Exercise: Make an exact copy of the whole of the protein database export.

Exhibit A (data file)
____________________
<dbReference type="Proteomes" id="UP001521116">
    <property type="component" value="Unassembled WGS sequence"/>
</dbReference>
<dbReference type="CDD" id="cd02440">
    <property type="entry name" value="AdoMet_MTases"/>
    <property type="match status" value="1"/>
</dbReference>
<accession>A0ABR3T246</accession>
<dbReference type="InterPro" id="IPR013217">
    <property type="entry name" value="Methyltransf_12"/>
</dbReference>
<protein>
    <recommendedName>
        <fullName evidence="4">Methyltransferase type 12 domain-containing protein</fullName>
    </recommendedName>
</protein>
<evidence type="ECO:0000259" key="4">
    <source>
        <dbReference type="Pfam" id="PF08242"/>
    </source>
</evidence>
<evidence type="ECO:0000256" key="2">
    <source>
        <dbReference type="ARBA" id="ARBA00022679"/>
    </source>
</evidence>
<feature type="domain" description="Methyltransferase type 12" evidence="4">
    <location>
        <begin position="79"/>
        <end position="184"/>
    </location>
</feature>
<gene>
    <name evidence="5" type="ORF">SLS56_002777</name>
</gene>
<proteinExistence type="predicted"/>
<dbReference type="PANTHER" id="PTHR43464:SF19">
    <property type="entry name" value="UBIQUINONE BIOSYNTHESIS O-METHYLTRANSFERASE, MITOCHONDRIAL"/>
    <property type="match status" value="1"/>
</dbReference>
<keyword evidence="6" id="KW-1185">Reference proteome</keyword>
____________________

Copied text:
<dbReference type="Proteomes" id="UP001521116">
    <property type="component" value="Unassembled WGS sequence"/>
</dbReference>
<dbReference type="CDD" id="cd02440">
    <property type="entry name" value="AdoMet_MTases"/>
    <property type="match status" value="1"/>
</dbReference>
<accession>A0ABR3T246</accession>
<dbReference type="InterPro" id="IPR013217">
    <property type="entry name" value="Methyltransf_12"/>
</dbReference>
<protein>
    <recommendedName>
        <fullName evidence="4">Methyltransferase type 12 domain-containing protein</fullName>
    </recommendedName>
</protein>
<evidence type="ECO:0000259" key="4">
    <source>
        <dbReference type="Pfam" id="PF08242"/>
    </source>
</evidence>
<evidence type="ECO:0000256" key="2">
    <source>
        <dbReference type="ARBA" id="ARBA00022679"/>
    </source>
</evidence>
<feature type="domain" description="Methyltransferase type 12" evidence="4">
    <location>
        <begin position="79"/>
        <end position="184"/>
    </location>
</feature>
<gene>
    <name evidence="5" type="ORF">SLS56_002777</name>
</gene>
<proteinExistence type="predicted"/>
<dbReference type="PANTHER" id="PTHR43464:SF19">
    <property type="entry name" value="UBIQUINONE BIOSYNTHESIS O-METHYLTRANSFERASE, MITOCHONDRIAL"/>
    <property type="match status" value="1"/>
</dbReference>
<keyword evidence="6" id="KW-1185">Reference proteome</keyword>